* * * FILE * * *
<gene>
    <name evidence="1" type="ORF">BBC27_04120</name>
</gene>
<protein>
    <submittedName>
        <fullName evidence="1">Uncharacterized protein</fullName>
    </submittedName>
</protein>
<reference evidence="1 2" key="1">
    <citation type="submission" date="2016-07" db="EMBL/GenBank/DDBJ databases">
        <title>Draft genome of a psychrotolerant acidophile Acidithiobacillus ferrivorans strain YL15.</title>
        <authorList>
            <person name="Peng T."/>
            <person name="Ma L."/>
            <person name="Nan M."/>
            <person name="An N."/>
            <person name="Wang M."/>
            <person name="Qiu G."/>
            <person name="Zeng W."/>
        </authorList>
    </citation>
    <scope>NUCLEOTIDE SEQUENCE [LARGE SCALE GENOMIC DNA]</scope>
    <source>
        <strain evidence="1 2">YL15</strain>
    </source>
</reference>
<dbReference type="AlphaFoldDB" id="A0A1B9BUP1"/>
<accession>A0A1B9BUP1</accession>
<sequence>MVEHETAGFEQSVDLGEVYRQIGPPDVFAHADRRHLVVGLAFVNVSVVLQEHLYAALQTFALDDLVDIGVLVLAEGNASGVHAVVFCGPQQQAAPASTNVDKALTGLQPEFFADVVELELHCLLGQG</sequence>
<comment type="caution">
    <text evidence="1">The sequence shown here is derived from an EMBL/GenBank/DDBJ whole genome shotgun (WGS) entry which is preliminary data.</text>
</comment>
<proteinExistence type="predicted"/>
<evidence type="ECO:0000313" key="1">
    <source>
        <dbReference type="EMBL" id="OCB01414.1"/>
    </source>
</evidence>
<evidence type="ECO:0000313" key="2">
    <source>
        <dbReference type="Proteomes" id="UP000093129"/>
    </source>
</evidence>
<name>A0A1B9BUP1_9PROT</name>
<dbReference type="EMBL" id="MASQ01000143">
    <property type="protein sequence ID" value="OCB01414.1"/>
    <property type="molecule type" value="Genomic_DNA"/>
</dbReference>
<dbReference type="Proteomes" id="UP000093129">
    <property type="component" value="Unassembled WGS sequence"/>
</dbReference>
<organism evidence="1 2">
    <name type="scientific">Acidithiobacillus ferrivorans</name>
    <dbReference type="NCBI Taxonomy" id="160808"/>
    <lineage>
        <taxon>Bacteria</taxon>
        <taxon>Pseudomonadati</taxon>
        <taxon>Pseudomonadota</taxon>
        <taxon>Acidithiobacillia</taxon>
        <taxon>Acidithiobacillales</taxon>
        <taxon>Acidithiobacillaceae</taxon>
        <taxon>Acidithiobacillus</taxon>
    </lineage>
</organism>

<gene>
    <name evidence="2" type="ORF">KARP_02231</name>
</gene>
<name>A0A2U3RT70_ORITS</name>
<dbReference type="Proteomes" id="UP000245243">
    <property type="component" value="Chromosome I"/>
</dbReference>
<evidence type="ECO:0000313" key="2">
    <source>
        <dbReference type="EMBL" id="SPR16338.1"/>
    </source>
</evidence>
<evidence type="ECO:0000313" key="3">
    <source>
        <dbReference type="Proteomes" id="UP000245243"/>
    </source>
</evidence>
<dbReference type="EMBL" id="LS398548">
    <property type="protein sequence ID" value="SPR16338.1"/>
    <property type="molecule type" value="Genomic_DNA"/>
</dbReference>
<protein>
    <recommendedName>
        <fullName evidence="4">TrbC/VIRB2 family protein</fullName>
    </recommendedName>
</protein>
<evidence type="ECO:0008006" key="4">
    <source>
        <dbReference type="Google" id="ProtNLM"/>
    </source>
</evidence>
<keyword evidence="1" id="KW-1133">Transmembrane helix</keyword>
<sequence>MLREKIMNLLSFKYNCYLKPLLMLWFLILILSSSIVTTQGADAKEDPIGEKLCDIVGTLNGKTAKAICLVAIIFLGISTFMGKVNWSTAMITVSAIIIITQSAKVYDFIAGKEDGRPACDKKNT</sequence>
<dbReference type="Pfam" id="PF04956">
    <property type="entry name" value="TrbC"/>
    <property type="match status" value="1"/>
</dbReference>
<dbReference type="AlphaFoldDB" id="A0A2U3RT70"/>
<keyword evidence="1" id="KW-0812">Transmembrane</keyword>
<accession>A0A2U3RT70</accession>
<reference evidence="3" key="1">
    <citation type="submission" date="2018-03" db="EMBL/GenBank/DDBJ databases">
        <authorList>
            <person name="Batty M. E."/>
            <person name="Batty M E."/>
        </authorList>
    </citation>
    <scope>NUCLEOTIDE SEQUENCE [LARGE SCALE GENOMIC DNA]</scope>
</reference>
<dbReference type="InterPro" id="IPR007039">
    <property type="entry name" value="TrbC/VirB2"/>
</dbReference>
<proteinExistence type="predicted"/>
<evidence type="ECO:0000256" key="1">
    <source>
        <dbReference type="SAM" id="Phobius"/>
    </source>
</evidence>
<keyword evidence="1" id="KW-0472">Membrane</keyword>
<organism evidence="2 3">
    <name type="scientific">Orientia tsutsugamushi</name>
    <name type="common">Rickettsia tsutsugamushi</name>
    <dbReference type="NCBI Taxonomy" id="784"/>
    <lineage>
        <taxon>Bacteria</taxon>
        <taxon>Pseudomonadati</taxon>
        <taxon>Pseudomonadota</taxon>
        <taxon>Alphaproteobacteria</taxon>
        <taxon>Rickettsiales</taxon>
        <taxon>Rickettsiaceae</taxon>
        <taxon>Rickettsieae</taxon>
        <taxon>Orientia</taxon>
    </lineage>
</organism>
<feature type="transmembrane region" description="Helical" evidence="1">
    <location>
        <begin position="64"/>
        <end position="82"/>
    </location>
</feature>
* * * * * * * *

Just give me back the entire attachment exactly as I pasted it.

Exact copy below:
<gene>
    <name evidence="1" type="ORF">BBC27_04120</name>
</gene>
<protein>
    <submittedName>
        <fullName evidence="1">Uncharacterized protein</fullName>
    </submittedName>
</protein>
<reference evidence="1 2" key="1">
    <citation type="submission" date="2016-07" db="EMBL/GenBank/DDBJ databases">
        <title>Draft genome of a psychrotolerant acidophile Acidithiobacillus ferrivorans strain YL15.</title>
        <authorList>
            <person name="Peng T."/>
            <person name="Ma L."/>
            <person name="Nan M."/>
            <person name="An N."/>
            <person name="Wang M."/>
            <person name="Qiu G."/>
            <person name="Zeng W."/>
        </authorList>
    </citation>
    <scope>NUCLEOTIDE SEQUENCE [LARGE SCALE GENOMIC DNA]</scope>
    <source>
        <strain evidence="1 2">YL15</strain>
    </source>
</reference>
<dbReference type="AlphaFoldDB" id="A0A1B9BUP1"/>
<accession>A0A1B9BUP1</accession>
<sequence>MVEHETAGFEQSVDLGEVYRQIGPPDVFAHADRRHLVVGLAFVNVSVVLQEHLYAALQTFALDDLVDIGVLVLAEGNASGVHAVVFCGPQQQAAPASTNVDKALTGLQPEFFADVVELELHCLLGQG</sequence>
<comment type="caution">
    <text evidence="1">The sequence shown here is derived from an EMBL/GenBank/DDBJ whole genome shotgun (WGS) entry which is preliminary data.</text>
</comment>
<proteinExistence type="predicted"/>
<evidence type="ECO:0000313" key="1">
    <source>
        <dbReference type="EMBL" id="OCB01414.1"/>
    </source>
</evidence>
<evidence type="ECO:0000313" key="2">
    <source>
        <dbReference type="Proteomes" id="UP000093129"/>
    </source>
</evidence>
<name>A0A1B9BUP1_9PROT</name>
<dbReference type="EMBL" id="MASQ01000143">
    <property type="protein sequence ID" value="OCB01414.1"/>
    <property type="molecule type" value="Genomic_DNA"/>
</dbReference>
<dbReference type="Proteomes" id="UP000093129">
    <property type="component" value="Unassembled WGS sequence"/>
</dbReference>
<organism evidence="1 2">
    <name type="scientific">Acidithiobacillus ferrivorans</name>
    <dbReference type="NCBI Taxonomy" id="160808"/>
    <lineage>
        <taxon>Bacteria</taxon>
        <taxon>Pseudomonadati</taxon>
        <taxon>Pseudomonadota</taxon>
        <taxon>Acidithiobacillia</taxon>
        <taxon>Acidithiobacillales</taxon>
        <taxon>Acidithiobacillaceae</taxon>
        <taxon>Acidithiobacillus</taxon>
    </lineage>
</organism>

<gene>
    <name evidence="2" type="ORF">KARP_02231</name>
</gene>
<name>A0A2U3RT70_ORITS</name>
<dbReference type="Proteomes" id="UP000245243">
    <property type="component" value="Chromosome I"/>
</dbReference>
<evidence type="ECO:0000313" key="2">
    <source>
        <dbReference type="EMBL" id="SPR16338.1"/>
    </source>
</evidence>
<evidence type="ECO:0000313" key="3">
    <source>
        <dbReference type="Proteomes" id="UP000245243"/>
    </source>
</evidence>
<dbReference type="EMBL" id="LS398548">
    <property type="protein sequence ID" value="SPR16338.1"/>
    <property type="molecule type" value="Genomic_DNA"/>
</dbReference>
<protein>
    <recommendedName>
        <fullName evidence="4">TrbC/VIRB2 family protein</fullName>
    </recommendedName>
</protein>
<evidence type="ECO:0008006" key="4">
    <source>
        <dbReference type="Google" id="ProtNLM"/>
    </source>
</evidence>
<keyword evidence="1" id="KW-1133">Transmembrane helix</keyword>
<sequence>MLREKIMNLLSFKYNCYLKPLLMLWFLILILSSSIVTTQGADAKEDPIGEKLCDIVGTLNGKTAKAICLVAIIFLGISTFMGKVNWSTAMITVSAIIIITQSAKVYDFIAGKEDGRPACDKKNT</sequence>
<dbReference type="Pfam" id="PF04956">
    <property type="entry name" value="TrbC"/>
    <property type="match status" value="1"/>
</dbReference>
<dbReference type="AlphaFoldDB" id="A0A2U3RT70"/>
<keyword evidence="1" id="KW-0812">Transmembrane</keyword>
<accession>A0A2U3RT70</accession>
<reference evidence="3" key="1">
    <citation type="submission" date="2018-03" db="EMBL/GenBank/DDBJ databases">
        <authorList>
            <person name="Batty M. E."/>
            <person name="Batty M E."/>
        </authorList>
    </citation>
    <scope>NUCLEOTIDE SEQUENCE [LARGE SCALE GENOMIC DNA]</scope>
</reference>
<dbReference type="InterPro" id="IPR007039">
    <property type="entry name" value="TrbC/VirB2"/>
</dbReference>
<proteinExistence type="predicted"/>
<evidence type="ECO:0000256" key="1">
    <source>
        <dbReference type="SAM" id="Phobius"/>
    </source>
</evidence>
<keyword evidence="1" id="KW-0472">Membrane</keyword>
<organism evidence="2 3">
    <name type="scientific">Orientia tsutsugamushi</name>
    <name type="common">Rickettsia tsutsugamushi</name>
    <dbReference type="NCBI Taxonomy" id="784"/>
    <lineage>
        <taxon>Bacteria</taxon>
        <taxon>Pseudomonadati</taxon>
        <taxon>Pseudomonadota</taxon>
        <taxon>Alphaproteobacteria</taxon>
        <taxon>Rickettsiales</taxon>
        <taxon>Rickettsiaceae</taxon>
        <taxon>Rickettsieae</taxon>
        <taxon>Orientia</taxon>
    </lineage>
</organism>
<feature type="transmembrane region" description="Helical" evidence="1">
    <location>
        <begin position="64"/>
        <end position="82"/>
    </location>
</feature>